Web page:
Teeth can be lost for a variety of reasons including decay, damage, or gum disease. Despite the reason for tooth loss, prompt action must be taken to prevent further complications. Although it may seem unnecessary to replace a lost tooth, especially if this missing tooth is not noticeable when smiling, this is far from the truth. Each tooth in the human mouth plays a vital role to the overall function of the mouth and when a tooth is lost, this can wreak havoc on the remaining structures.
The largest structure that missing teeth can negatively affect is the jaw bones. When a tooth is lost and a space is left behind, the surrounding teeth will eventually drift out of their normal positioning and into that space. This means that the entire structure of the mouth is changed, which can lead to issues with alignment called malocclusion. There are different types of malocclusion that can occur based on the type of alignment issue, including: upper protrusion, misplaced midline, open bite, overbite, underbite, crossbite, rotation, or transposition. Not only will these malocclusion reduce the mouth’s ability to function, but it will place excess strain on the temporomandibular joint.
When the temporomandibular joint is placed under constant strain this begins to wear down the joint, causing pain. This pain is usually felt in the ear canal and is described to be similar to that of an ear infection. It can also cause chronic headaches, neck aches, and shoulder pain. In addition, the pain felt in the TMJ joint will also make eating hard or chewy foods difficult and uncomfortable.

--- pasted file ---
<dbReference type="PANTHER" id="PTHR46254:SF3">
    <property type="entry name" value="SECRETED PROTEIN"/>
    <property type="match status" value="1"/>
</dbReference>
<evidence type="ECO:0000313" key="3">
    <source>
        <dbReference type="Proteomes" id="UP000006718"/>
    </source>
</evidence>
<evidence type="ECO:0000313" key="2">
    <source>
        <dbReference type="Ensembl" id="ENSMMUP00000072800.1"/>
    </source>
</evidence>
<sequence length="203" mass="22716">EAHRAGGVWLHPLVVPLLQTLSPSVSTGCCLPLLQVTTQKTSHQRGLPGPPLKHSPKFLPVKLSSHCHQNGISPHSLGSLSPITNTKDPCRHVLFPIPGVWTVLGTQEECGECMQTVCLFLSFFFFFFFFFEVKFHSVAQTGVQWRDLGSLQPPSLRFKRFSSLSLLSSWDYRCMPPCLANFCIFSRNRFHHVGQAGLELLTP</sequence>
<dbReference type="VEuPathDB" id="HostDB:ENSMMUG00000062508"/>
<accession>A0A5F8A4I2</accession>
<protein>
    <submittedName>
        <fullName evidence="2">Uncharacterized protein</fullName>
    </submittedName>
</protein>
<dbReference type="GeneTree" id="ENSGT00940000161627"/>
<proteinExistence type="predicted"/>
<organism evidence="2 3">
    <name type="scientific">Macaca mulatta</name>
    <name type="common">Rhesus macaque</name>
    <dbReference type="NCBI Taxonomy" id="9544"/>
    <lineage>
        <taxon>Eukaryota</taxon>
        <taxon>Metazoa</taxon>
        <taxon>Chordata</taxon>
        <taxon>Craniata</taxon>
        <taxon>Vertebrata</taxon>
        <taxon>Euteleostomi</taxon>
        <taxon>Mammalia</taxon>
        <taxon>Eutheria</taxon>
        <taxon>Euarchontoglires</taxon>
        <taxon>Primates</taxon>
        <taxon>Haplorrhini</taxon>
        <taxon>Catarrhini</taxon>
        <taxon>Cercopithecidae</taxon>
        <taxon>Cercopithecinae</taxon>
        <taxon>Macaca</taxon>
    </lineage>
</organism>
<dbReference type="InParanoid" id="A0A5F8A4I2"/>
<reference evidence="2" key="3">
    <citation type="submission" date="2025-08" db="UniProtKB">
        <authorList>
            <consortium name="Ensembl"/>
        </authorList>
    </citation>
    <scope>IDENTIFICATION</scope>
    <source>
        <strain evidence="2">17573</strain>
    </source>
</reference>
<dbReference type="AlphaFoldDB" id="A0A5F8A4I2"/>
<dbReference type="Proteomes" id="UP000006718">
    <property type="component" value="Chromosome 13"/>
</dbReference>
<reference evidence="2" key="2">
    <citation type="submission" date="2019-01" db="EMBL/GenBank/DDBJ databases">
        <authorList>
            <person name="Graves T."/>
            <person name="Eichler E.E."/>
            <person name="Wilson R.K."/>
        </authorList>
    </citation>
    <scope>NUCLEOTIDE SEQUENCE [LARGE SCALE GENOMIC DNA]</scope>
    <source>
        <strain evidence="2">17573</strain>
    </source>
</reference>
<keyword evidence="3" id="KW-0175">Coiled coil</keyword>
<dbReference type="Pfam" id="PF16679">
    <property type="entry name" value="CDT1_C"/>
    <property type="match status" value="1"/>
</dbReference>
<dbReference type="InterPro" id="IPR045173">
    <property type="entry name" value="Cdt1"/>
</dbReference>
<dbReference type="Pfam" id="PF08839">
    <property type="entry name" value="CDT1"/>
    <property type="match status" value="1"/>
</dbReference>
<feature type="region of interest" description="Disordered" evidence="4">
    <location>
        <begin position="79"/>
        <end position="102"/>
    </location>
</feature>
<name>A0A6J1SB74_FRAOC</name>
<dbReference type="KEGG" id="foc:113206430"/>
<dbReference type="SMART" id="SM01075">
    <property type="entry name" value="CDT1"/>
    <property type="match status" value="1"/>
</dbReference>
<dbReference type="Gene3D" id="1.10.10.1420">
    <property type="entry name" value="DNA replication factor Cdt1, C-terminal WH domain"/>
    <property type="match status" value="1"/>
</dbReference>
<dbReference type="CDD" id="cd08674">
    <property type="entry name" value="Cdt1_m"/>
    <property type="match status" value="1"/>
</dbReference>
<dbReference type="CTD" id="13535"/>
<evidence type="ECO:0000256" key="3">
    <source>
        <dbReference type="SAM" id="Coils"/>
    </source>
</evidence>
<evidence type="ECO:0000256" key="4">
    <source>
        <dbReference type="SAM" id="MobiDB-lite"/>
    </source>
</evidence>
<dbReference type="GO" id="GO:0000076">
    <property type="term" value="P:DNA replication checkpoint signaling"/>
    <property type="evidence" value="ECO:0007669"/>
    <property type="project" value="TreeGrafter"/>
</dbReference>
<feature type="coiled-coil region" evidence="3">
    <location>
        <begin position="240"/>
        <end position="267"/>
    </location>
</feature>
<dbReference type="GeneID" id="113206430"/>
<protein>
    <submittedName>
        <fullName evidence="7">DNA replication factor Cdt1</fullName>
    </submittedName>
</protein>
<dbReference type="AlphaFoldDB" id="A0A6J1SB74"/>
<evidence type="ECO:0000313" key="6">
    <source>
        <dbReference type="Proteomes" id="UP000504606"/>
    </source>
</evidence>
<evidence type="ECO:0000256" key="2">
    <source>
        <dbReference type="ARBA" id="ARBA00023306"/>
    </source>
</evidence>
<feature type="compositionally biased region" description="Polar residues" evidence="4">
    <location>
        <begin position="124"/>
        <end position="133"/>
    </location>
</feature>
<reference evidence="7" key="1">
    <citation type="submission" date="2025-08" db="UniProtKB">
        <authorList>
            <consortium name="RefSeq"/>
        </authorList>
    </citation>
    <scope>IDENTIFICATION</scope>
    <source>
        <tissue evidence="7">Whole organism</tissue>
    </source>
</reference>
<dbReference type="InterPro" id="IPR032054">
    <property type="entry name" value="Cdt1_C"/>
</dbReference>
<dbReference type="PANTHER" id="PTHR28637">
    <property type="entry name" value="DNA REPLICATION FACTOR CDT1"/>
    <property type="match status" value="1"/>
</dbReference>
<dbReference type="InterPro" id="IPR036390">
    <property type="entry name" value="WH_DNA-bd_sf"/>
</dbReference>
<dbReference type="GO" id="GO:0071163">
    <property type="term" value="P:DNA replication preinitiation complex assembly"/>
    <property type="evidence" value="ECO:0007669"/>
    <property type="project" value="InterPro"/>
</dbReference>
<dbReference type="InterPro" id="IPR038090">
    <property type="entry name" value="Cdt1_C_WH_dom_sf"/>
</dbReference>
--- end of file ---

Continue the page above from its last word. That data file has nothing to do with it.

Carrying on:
Eating in general will become more complicated with a missing tooth. Although it may not seem too bad at first, chewing with a missing tooth means you will inadvertently compensate and put pressure on surrounding teeth. This extra pressure can cause toothaches, teeth trauma, and premature wear. The exact nature of the problem, however, will depend on the type and location of lost tooth.
Another structure that missing teeth can negatively affect is the bone structure. Healthy teeth are connected to the jaw bone through roots that maintain stimulation with the bone. When teeth fall out, this connection is severed and the stimulation stops. If the bone in this area is not properly stimulated, then it will begin to be reabsorbed into the body, resulting in a lack of bone density.
This sudden lack of bone density can affect the remaining surrounding teeth. Specifically, you are more likely to lose the teeth on either side of the missing tooth since the bone is lacking in strength. Loss of bone mass can also cause your facial structure to change because the soft tissues that make up your face will not have the proper support. With this, your face may appear sunken or asymmetrical.
With today’s modern dentistry, there are plenty of different options available to replace lost teeth including dentures, dental bridges, and digital implants. Different needs require different options, so schedule a consultation with Dr. Pendleton at Rockdale Smile Center today!